Getting On

Growing older is, thank god, a gradual progression. Relentless, to be sure, but mercifully incremental.

Kris Krug photo
Kris Krug photo

For me, physically at least, it began with the eyes. As a young man, prior to taking up a solitary station on an Alberta Forest Service firetower in the mountains north of Jasper, I’d had my eyes checked. A Forest Service fellow stood in a long hallway outside his office with a geometrically divided black and white disc in his hands and asked me to stand at a distance. He would spin the disc, and I was to tell him where the white dot in one of the black quadrants of the disc showed up each time he did so. Upon the first spin, the dot was easily discernible to me, so he asked me to back away further, down the hallway, and he re-spun the disc. Still easily seen. To abbreviate this petty tale, I soon backed to the far end of the hallway, still able to see the dot, and he waved off the procedure, telling me I had considerably better than 20/20 vision. I didn’t even know such a thing was possible.

So it came as a bit of shock to me when, at age 40, I found myself unable to focus on a written page at arm’s length. This particular event in the gradual process had happened rather precipitously, within weeks it seemed, sending me forthwith over to the local drug store in search of ‘readers.’ I didn’t know whether to feel greater ignominy or anger.

It’s been a steady downhill grade ever since. I mean it just won’t leave me alone. Every time I think I’ve adjusted to the latest decline, settled into a new regime of reduced ability, here comes another. You used to be able to ride that bike for four hours, wield that chainsaw for half that time, with no untoward effect? Not anymore jacko. And just wait until next week when you won’t be able to stand up smoothly if you happen to have sat for more than twenty minutes.

This is the relentless part. There’s no saying, ‘Get used to it,’ because soon enough it’ll be worse.

No, the aging process is not a welcome one, nor is it painless. It’s replete with minor aches and pains piling up like debris in a windstorm, right there at your doorstep.  And unless you’ve let yourself deteriorate into a truly deplorable state of overweight and unfit (where you have the opportunity to temporarily improve), it will never, ever get better. It’s a one-way street, and we all know precisely where it leads.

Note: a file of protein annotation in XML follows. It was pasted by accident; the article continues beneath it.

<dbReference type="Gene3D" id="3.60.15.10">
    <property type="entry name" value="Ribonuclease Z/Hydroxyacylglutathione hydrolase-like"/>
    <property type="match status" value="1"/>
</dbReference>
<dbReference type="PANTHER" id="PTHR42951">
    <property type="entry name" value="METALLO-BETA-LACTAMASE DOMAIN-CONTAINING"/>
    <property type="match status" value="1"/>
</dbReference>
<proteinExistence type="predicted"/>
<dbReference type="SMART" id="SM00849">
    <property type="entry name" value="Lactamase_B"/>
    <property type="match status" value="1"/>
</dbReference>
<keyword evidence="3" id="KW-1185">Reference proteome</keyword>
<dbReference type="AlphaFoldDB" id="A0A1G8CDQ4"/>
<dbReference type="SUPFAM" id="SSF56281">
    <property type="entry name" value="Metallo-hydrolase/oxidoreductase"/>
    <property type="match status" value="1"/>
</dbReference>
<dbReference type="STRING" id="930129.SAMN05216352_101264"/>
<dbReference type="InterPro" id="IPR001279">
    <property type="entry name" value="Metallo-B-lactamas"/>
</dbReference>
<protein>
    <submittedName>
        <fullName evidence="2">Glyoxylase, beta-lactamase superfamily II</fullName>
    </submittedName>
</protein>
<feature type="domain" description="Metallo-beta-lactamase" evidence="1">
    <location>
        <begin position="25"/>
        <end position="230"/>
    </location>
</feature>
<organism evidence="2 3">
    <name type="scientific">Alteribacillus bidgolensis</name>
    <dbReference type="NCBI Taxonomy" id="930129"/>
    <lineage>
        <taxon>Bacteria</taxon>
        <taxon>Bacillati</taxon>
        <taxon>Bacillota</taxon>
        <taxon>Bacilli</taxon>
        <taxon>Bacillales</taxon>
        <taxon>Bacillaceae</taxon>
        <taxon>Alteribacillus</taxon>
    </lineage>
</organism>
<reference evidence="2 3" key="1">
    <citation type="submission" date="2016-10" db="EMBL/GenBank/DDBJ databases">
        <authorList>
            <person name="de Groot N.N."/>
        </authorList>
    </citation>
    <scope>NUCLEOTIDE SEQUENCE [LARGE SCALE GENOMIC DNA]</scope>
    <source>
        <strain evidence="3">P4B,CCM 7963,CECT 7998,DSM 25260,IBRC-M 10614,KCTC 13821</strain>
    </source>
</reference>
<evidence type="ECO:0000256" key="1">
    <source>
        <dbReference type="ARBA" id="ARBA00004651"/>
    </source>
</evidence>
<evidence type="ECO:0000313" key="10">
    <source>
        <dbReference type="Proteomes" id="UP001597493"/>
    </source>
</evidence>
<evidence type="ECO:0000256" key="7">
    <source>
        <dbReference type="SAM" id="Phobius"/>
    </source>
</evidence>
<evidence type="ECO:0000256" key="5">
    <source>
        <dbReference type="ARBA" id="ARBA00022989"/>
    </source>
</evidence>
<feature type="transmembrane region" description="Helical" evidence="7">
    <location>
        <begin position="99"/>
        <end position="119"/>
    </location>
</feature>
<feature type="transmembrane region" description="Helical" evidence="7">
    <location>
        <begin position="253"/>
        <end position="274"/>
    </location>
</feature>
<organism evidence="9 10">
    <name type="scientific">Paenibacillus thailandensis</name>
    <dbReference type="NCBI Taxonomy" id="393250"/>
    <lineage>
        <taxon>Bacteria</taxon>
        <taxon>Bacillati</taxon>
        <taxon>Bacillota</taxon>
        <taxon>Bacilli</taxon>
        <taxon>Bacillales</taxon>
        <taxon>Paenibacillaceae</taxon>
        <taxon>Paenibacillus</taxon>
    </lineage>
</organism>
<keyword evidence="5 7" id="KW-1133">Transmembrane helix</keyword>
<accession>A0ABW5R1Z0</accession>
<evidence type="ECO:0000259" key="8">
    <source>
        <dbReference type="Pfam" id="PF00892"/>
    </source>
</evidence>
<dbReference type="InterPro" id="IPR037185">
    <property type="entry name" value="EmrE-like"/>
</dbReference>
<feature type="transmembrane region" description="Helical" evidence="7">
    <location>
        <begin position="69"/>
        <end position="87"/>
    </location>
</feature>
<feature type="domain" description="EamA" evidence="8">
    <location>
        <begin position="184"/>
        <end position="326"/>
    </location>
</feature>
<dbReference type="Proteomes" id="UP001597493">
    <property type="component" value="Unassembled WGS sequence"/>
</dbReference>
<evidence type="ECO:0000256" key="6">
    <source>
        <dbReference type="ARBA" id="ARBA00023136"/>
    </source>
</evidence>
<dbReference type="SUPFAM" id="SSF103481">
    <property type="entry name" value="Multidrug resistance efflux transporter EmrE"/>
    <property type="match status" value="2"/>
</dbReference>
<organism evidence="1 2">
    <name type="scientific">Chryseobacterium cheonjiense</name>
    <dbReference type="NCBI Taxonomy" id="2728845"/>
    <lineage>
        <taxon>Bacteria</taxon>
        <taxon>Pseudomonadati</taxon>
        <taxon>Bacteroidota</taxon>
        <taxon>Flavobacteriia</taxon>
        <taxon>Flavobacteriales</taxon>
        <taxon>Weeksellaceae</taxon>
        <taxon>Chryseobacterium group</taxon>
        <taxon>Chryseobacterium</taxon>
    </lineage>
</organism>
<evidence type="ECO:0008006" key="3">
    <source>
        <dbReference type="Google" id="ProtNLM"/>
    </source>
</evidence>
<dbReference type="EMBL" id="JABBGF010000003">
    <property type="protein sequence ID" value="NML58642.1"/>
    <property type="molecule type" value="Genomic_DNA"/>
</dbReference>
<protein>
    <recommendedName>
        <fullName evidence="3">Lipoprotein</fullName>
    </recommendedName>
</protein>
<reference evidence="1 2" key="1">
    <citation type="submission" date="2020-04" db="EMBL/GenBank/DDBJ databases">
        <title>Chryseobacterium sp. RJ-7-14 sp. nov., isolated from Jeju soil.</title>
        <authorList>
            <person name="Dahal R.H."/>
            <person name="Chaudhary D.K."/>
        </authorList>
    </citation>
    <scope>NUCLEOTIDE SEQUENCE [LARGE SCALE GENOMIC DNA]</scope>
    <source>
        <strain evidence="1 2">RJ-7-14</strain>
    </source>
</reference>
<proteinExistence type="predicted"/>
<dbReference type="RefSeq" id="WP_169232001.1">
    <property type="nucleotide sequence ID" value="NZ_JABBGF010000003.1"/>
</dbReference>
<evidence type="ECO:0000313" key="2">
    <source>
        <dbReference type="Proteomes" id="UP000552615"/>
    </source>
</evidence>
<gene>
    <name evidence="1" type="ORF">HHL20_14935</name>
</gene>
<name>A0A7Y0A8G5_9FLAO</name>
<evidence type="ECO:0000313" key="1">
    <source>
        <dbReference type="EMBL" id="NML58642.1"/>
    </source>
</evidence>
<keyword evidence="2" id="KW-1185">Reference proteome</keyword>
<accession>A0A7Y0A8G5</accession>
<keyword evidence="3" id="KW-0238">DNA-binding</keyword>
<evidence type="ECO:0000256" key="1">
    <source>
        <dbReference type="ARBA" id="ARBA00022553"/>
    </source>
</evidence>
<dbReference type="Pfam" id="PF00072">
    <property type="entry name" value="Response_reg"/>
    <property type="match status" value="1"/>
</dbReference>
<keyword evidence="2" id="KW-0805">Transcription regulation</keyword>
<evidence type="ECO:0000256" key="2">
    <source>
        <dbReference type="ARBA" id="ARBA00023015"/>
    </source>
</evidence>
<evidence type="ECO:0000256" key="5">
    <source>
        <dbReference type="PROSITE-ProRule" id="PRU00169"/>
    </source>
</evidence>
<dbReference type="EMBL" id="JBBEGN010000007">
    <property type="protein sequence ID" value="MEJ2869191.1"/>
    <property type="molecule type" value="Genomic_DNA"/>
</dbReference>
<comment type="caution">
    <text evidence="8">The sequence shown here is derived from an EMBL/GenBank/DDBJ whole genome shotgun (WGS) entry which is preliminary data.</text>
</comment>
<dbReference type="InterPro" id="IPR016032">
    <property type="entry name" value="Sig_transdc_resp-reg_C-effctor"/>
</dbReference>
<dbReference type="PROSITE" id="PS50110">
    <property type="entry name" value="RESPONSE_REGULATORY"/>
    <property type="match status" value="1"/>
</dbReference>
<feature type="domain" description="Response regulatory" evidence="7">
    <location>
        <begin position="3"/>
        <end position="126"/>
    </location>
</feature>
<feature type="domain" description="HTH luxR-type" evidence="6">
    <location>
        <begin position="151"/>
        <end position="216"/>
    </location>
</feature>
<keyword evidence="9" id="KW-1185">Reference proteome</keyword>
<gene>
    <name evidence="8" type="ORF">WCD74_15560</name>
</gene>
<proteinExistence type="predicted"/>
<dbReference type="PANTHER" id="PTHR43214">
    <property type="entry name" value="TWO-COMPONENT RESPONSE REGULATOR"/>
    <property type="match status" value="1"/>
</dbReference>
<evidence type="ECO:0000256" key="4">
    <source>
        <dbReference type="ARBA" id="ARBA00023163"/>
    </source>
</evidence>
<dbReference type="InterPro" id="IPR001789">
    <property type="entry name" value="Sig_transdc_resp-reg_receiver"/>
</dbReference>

What’s to be done about this wretched deterioration? Well, that’s the point, isn’t it? There is exactly nothing to be done. Sure, you can eat well, get some exercise, stay busy, but don’t kid yourself, the downward spiral will not end. It will rarely pause.

So we are to accept. Accept the inevitability of aging, with all its vile consequences. We must grow old gracefully. It sounds good, the right path and all, but personally, I’m not quite so ready to accede. I live in a culture which, unlike many others (Native American culture, for instance), doesn’t much revere its elder population. Mainstream Canadian society tends to smile benignly on its older folks, then quietly shuttle them off to a rail yard where the cars sit mostly idle, while newer, more ‘advanced’ models hurtle by, the priority now. I know I am far more capable of creating a successful (in every sense) movie now than I was in my thirties. (This is largely because of the greater skill and knowledge I’ve gained over time, this in turn largely the result of the many mistakes I’ve made over time.) But I also know that I am far less likely to get that chance than I was in my thirties.

This is the way it is, and I am not about to change it. Neither is anyone else I know. But again, I am not ready to assent. I’m with Dylan (Thomas, not Bob); I do not plan on going gently. Expect complaint. Expect rueful, often humorous (I hope), but noisy grievance. As far as I’m concerned, there is no other way. It’s a key part of staying alive.